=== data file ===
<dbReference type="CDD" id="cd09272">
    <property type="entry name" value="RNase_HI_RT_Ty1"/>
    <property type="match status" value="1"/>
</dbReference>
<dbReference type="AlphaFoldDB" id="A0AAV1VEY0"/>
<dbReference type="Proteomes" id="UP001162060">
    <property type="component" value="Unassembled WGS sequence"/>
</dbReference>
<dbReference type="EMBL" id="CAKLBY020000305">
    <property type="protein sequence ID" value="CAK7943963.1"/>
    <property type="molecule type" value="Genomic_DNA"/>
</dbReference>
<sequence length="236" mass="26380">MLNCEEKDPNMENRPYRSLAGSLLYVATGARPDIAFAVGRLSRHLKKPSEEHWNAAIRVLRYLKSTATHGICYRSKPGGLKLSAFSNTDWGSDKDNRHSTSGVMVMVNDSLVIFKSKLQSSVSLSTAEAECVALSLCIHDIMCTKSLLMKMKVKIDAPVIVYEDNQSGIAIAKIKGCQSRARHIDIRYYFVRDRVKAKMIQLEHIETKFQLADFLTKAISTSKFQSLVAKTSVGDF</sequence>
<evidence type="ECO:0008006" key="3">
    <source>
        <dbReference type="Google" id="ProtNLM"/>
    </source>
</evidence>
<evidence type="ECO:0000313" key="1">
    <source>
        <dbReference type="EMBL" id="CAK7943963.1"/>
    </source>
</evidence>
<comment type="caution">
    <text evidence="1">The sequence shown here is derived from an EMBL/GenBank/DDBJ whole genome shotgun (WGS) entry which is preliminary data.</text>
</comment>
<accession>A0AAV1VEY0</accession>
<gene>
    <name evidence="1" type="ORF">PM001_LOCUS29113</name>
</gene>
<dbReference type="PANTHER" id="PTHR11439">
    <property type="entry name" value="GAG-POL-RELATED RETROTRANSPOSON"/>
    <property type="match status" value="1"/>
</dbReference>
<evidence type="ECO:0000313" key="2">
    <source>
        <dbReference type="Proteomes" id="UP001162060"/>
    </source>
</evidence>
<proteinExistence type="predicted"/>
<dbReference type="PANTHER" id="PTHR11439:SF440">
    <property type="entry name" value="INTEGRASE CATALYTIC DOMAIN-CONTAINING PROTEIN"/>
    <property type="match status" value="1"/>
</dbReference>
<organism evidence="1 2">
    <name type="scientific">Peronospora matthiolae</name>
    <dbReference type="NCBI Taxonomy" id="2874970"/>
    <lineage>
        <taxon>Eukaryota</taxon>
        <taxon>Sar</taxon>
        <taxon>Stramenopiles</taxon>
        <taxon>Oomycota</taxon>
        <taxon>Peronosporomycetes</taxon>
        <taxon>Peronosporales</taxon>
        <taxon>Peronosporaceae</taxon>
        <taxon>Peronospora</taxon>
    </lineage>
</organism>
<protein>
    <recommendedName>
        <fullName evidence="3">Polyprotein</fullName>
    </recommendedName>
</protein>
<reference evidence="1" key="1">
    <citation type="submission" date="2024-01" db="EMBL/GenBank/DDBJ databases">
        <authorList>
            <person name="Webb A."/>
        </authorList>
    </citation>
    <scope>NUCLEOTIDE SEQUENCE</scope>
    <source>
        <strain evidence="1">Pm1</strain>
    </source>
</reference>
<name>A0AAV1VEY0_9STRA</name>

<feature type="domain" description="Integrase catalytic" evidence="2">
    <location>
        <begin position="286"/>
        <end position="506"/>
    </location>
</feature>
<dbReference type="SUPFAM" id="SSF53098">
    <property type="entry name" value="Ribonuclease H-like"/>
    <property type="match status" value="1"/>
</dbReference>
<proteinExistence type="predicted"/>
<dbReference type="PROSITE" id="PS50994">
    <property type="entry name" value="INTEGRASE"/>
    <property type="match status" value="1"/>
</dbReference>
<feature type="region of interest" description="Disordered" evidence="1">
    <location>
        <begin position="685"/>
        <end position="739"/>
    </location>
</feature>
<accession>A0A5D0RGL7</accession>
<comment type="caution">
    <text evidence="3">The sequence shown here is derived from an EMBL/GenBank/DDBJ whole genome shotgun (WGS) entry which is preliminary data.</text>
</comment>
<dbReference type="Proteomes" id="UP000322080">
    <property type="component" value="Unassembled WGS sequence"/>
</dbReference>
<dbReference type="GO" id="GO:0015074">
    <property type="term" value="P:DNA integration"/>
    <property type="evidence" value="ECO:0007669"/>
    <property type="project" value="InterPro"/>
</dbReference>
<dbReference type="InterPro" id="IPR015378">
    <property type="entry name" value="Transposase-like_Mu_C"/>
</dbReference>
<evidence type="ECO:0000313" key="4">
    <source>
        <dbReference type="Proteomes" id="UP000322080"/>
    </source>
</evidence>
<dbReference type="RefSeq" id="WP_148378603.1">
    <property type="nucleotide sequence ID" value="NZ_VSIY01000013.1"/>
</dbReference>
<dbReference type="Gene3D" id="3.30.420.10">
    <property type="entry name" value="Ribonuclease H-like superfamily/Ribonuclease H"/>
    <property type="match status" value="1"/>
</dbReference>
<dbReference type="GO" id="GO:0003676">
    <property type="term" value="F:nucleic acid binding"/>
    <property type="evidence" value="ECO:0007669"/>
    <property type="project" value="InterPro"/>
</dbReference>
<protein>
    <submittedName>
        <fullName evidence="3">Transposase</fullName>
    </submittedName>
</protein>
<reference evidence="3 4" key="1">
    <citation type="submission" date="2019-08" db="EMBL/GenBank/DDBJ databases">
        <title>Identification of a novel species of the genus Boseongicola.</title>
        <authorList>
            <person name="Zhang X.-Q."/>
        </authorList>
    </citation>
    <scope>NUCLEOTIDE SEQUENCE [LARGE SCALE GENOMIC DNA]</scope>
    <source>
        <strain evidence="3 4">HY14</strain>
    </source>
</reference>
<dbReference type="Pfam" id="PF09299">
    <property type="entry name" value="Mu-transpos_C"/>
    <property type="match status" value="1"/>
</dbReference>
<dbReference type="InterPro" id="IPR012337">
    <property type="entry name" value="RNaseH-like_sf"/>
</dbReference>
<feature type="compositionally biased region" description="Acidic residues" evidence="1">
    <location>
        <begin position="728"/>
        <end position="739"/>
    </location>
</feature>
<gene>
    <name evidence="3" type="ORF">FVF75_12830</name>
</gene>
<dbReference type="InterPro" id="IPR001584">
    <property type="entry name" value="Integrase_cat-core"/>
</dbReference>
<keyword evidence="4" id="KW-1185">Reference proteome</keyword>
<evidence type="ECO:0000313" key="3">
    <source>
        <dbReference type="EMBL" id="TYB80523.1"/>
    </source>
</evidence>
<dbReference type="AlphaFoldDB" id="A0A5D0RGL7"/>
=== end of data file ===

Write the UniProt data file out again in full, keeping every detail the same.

<dbReference type="CDD" id="cd09272">
    <property type="entry name" value="RNase_HI_RT_Ty1"/>
    <property type="match status" value="1"/>
</dbReference>
<dbReference type="AlphaFoldDB" id="A0AAV1VEY0"/>
<dbReference type="Proteomes" id="UP001162060">
    <property type="component" value="Unassembled WGS sequence"/>
</dbReference>
<dbReference type="EMBL" id="CAKLBY020000305">
    <property type="protein sequence ID" value="CAK7943963.1"/>
    <property type="molecule type" value="Genomic_DNA"/>
</dbReference>
<sequence length="236" mass="26380">MLNCEEKDPNMENRPYRSLAGSLLYVATGARPDIAFAVGRLSRHLKKPSEEHWNAAIRVLRYLKSTATHGICYRSKPGGLKLSAFSNTDWGSDKDNRHSTSGVMVMVNDSLVIFKSKLQSSVSLSTAEAECVALSLCIHDIMCTKSLLMKMKVKIDAPVIVYEDNQSGIAIAKIKGCQSRARHIDIRYYFVRDRVKAKMIQLEHIETKFQLADFLTKAISTSKFQSLVAKTSVGDF</sequence>
<evidence type="ECO:0008006" key="3">
    <source>
        <dbReference type="Google" id="ProtNLM"/>
    </source>
</evidence>
<evidence type="ECO:0000313" key="1">
    <source>
        <dbReference type="EMBL" id="CAK7943963.1"/>
    </source>
</evidence>
<comment type="caution">
    <text evidence="1">The sequence shown here is derived from an EMBL/GenBank/DDBJ whole genome shotgun (WGS) entry which is preliminary data.</text>
</comment>
<accession>A0AAV1VEY0</accession>
<gene>
    <name evidence="1" type="ORF">PM001_LOCUS29113</name>
</gene>
<dbReference type="PANTHER" id="PTHR11439">
    <property type="entry name" value="GAG-POL-RELATED RETROTRANSPOSON"/>
    <property type="match status" value="1"/>
</dbReference>
<evidence type="ECO:0000313" key="2">
    <source>
        <dbReference type="Proteomes" id="UP001162060"/>
    </source>
</evidence>
<proteinExistence type="predicted"/>
<dbReference type="PANTHER" id="PTHR11439:SF440">
    <property type="entry name" value="INTEGRASE CATALYTIC DOMAIN-CONTAINING PROTEIN"/>
    <property type="match status" value="1"/>
</dbReference>
<organism evidence="1 2">
    <name type="scientific">Peronospora matthiolae</name>
    <dbReference type="NCBI Taxonomy" id="2874970"/>
    <lineage>
        <taxon>Eukaryota</taxon>
        <taxon>Sar</taxon>
        <taxon>Stramenopiles</taxon>
        <taxon>Oomycota</taxon>
        <taxon>Peronosporomycetes</taxon>
        <taxon>Peronosporales</taxon>
        <taxon>Peronosporaceae</taxon>
        <taxon>Peronospora</taxon>
    </lineage>
</organism>
<protein>
    <recommendedName>
        <fullName evidence="3">Polyprotein</fullName>
    </recommendedName>
</protein>
<reference evidence="1" key="1">
    <citation type="submission" date="2024-01" db="EMBL/GenBank/DDBJ databases">
        <authorList>
            <person name="Webb A."/>
        </authorList>
    </citation>
    <scope>NUCLEOTIDE SEQUENCE</scope>
    <source>
        <strain evidence="1">Pm1</strain>
    </source>
</reference>
<name>A0AAV1VEY0_9STRA</name>

<feature type="domain" description="Integrase catalytic" evidence="2">
    <location>
        <begin position="286"/>
        <end position="506"/>
    </location>
</feature>
<dbReference type="SUPFAM" id="SSF53098">
    <property type="entry name" value="Ribonuclease H-like"/>
    <property type="match status" value="1"/>
</dbReference>
<proteinExistence type="predicted"/>
<dbReference type="PROSITE" id="PS50994">
    <property type="entry name" value="INTEGRASE"/>
    <property type="match status" value="1"/>
</dbReference>
<feature type="region of interest" description="Disordered" evidence="1">
    <location>
        <begin position="685"/>
        <end position="739"/>
    </location>
</feature>
<accession>A0A5D0RGL7</accession>
<comment type="caution">
    <text evidence="3">The sequence shown here is derived from an EMBL/GenBank/DDBJ whole genome shotgun (WGS) entry which is preliminary data.</text>
</comment>
<dbReference type="Proteomes" id="UP000322080">
    <property type="component" value="Unassembled WGS sequence"/>
</dbReference>
<dbReference type="GO" id="GO:0015074">
    <property type="term" value="P:DNA integration"/>
    <property type="evidence" value="ECO:0007669"/>
    <property type="project" value="InterPro"/>
</dbReference>
<dbReference type="InterPro" id="IPR015378">
    <property type="entry name" value="Transposase-like_Mu_C"/>
</dbReference>
<evidence type="ECO:0000313" key="4">
    <source>
        <dbReference type="Proteomes" id="UP000322080"/>
    </source>
</evidence>
<dbReference type="RefSeq" id="WP_148378603.1">
    <property type="nucleotide sequence ID" value="NZ_VSIY01000013.1"/>
</dbReference>
<dbReference type="Gene3D" id="3.30.420.10">
    <property type="entry name" value="Ribonuclease H-like superfamily/Ribonuclease H"/>
    <property type="match status" value="1"/>
</dbReference>
<dbReference type="GO" id="GO:0003676">
    <property type="term" value="F:nucleic acid binding"/>
    <property type="evidence" value="ECO:0007669"/>
    <property type="project" value="InterPro"/>
</dbReference>
<protein>
    <submittedName>
        <fullName evidence="3">Transposase</fullName>
    </submittedName>
</protein>
<reference evidence="3 4" key="1">
    <citation type="submission" date="2019-08" db="EMBL/GenBank/DDBJ databases">
        <title>Identification of a novel species of the genus Boseongicola.</title>
        <authorList>
            <person name="Zhang X.-Q."/>
        </authorList>
    </citation>
    <scope>NUCLEOTIDE SEQUENCE [LARGE SCALE GENOMIC DNA]</scope>
    <source>
        <strain evidence="3 4">HY14</strain>
    </source>
</reference>
<dbReference type="Pfam" id="PF09299">
    <property type="entry name" value="Mu-transpos_C"/>
    <property type="match status" value="1"/>
</dbReference>
<dbReference type="InterPro" id="IPR012337">
    <property type="entry name" value="RNaseH-like_sf"/>
</dbReference>
<feature type="compositionally biased region" description="Acidic residues" evidence="1">
    <location>
        <begin position="728"/>
        <end position="739"/>
    </location>
</feature>
<gene>
    <name evidence="3" type="ORF">FVF75_12830</name>
</gene>
<dbReference type="InterPro" id="IPR001584">
    <property type="entry name" value="Integrase_cat-core"/>
</dbReference>
<keyword evidence="4" id="KW-1185">Reference proteome</keyword>
<evidence type="ECO:0000313" key="3">
    <source>
        <dbReference type="EMBL" id="TYB80523.1"/>
    </source>
</evidence>
<dbReference type="AlphaFoldDB" id="A0A5D0RGL7"/>